“What’s more, is our level of service to our respective communities throughout the country, as well as abroad, and supporting young men with mentorship through our Guide Right program.  I am proud to be a Kappa.”  Nolan joined the fraternity in 1990 through the Upsilon Chapter.


Kappa Alpha Psi Fraternity, Incorporated is one of the nine organizations that comprise the National Pan-Hellenic Council. NPHC or the Divine Nine is a collaboration of nine historically international African American Greek-lettered fraternities and sororities. Since its founding, the members of these organizations have pledged to provide their communities with service, leadership, and scholarship.

From left, former L.A. Mayor Tom Bradley, Johnnie Cochran and Kappa members at their Grand Chapter meeting in Los Angeles in 1989.  Photo Guy Crowder / Courtesy L.A. Alumni Chapter Kappa Alpha Psi Fraternity (courtesy Image)

Some notable Southern California members, past and present, include Gerald Freeney, 1st African American Tournament of Roses President, former Los Angeles Mayor Tom Bradley (deceased), Assemblymembers Reggie Jones-Sawyer and Mike Gipson, Judge John L. Meigs (ret), Attorney Johnnie L. Cochran (deceased), former Lt. Governor Mervyn Dymally (deceased), Attorney Clifton Albright, Attorney Rodney Diggs, Dept. Attorney General Damon Brown, Cedric “The Entertainer,” John Singleton (deceased), Daniel Tabor, Councilman Jawane Hilton (Carson), Kevin Harbour, businessman Cedric Price and many more.


Leonardo Cablayan says his decision to become a Kappa was based on their early influence since his adolescents.   “From an early age, I’ve had the great fortune of being influenced and mentored by incredible Kappa men!  As a member of Baldwin Hills Little League, I met, then City Councilman Thomas Bradley (Grand Polemarch).  Later, while attending Dorsey High School, I participated in Kappa League and was influenced by various esteemed members like Johnny Cochran, Randall Bacon, Ron Sweeney, and Edgar Bishop.  Of course, after all of those solid examples of achievement, when I first enrolled at Cal State University at Long Beach, the first thing I asked my counselor was, “where are the Kappas?”  And guess who my counselor was, yes, a Kappa man!   Achievement personified, the men of Kappa Alpha Psi!” said Leonardo Cablayan, EK Spring ‘77.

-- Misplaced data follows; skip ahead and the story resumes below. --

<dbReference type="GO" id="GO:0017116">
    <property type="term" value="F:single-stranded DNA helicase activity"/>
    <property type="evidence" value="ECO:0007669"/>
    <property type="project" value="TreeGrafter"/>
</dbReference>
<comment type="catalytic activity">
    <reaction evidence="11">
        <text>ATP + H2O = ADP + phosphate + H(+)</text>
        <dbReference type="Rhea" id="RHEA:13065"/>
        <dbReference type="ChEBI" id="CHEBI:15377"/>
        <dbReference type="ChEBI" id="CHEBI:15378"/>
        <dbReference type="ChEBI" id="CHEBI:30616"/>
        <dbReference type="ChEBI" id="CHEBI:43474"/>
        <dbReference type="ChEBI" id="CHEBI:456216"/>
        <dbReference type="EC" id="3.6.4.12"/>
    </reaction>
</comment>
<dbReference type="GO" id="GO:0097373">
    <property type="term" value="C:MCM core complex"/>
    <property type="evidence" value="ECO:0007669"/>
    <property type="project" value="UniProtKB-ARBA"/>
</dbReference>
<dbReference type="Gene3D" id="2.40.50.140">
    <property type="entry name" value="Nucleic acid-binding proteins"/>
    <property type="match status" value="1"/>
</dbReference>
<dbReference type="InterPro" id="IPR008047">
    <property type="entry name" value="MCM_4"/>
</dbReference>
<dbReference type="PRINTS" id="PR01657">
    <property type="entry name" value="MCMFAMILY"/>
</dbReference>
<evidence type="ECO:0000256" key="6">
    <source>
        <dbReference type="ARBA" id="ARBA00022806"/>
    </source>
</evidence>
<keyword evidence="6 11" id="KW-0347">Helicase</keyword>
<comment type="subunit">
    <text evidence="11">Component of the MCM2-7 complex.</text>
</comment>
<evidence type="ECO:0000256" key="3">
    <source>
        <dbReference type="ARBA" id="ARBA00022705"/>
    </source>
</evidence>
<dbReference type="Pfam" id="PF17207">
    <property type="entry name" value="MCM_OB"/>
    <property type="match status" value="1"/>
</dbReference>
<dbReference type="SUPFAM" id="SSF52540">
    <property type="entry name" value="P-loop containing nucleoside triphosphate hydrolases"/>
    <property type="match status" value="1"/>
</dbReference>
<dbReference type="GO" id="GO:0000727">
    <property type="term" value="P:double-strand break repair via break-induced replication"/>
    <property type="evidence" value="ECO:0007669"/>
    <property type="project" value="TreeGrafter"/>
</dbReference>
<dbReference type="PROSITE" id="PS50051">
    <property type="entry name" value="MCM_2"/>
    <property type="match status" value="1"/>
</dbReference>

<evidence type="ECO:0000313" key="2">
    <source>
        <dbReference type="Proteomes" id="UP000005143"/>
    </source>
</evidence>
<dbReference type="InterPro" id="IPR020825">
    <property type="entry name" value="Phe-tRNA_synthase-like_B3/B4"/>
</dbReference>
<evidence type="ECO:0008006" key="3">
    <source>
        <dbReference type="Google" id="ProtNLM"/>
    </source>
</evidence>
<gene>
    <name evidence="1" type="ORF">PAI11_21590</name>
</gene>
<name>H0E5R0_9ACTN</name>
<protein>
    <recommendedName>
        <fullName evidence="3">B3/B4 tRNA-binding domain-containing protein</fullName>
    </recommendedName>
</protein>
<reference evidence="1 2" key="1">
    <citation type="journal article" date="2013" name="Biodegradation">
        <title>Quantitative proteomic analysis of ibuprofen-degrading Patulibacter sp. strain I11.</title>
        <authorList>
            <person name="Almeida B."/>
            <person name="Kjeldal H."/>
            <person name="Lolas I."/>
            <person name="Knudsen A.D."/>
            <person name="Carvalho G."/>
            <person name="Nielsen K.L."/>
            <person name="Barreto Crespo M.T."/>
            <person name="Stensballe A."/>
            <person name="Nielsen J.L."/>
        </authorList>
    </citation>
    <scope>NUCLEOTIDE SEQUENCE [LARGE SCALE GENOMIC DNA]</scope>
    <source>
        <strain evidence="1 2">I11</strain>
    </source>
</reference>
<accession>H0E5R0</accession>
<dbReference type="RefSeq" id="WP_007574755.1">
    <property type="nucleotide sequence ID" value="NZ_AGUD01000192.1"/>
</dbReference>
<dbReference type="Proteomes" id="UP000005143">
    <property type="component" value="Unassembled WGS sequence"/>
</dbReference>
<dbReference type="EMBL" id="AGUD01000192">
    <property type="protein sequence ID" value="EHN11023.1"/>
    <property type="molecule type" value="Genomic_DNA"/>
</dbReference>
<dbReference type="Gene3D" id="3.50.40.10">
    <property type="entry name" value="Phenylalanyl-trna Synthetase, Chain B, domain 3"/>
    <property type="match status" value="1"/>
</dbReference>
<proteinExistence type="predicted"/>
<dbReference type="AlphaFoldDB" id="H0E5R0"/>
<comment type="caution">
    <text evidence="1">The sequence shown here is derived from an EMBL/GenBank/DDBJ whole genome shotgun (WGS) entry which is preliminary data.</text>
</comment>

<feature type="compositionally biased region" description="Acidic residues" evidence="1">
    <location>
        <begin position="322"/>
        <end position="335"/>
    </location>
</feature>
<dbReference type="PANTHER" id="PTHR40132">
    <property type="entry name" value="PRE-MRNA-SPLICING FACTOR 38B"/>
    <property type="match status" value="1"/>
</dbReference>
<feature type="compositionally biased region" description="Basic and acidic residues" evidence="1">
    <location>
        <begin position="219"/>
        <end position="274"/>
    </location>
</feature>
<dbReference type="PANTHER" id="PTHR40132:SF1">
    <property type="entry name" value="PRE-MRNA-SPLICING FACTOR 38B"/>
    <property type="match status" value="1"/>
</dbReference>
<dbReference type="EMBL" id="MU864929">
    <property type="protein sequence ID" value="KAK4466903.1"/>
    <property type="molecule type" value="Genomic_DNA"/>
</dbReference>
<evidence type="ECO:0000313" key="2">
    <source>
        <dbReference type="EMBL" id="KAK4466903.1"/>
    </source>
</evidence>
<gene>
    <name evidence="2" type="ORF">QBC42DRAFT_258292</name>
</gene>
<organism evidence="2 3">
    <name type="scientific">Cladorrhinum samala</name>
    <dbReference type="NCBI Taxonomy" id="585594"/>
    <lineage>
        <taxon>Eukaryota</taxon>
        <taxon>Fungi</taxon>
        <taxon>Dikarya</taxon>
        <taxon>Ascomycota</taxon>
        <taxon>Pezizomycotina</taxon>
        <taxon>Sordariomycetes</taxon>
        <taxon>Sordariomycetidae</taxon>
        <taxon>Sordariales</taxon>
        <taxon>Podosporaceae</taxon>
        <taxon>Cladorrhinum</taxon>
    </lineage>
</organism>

Curtis Silvers, Sr. and Jr. are two generations of Kappa men.  (Courtesy)

“I joined the bond to be a part of a group of men achieving at the highest level!  A fraternity with a long history of serving our community and building leaders through our Guide Right and Kappa League programs,” said Wendell Younkins, Pasadena Alumni Fall of 2016.


111 years from its beginning, Kappa Alpha Psi Fraternity, Incorporated continues to unite, educate, and uplift young Black men by the carrying the torch of its founders.  To learn more about the Kappa Alpha Psi, Incorporated organization, visit

The Men of Kappa Alpha Psi Pride themselves on being Men of Achievement.
(Courtesy Image)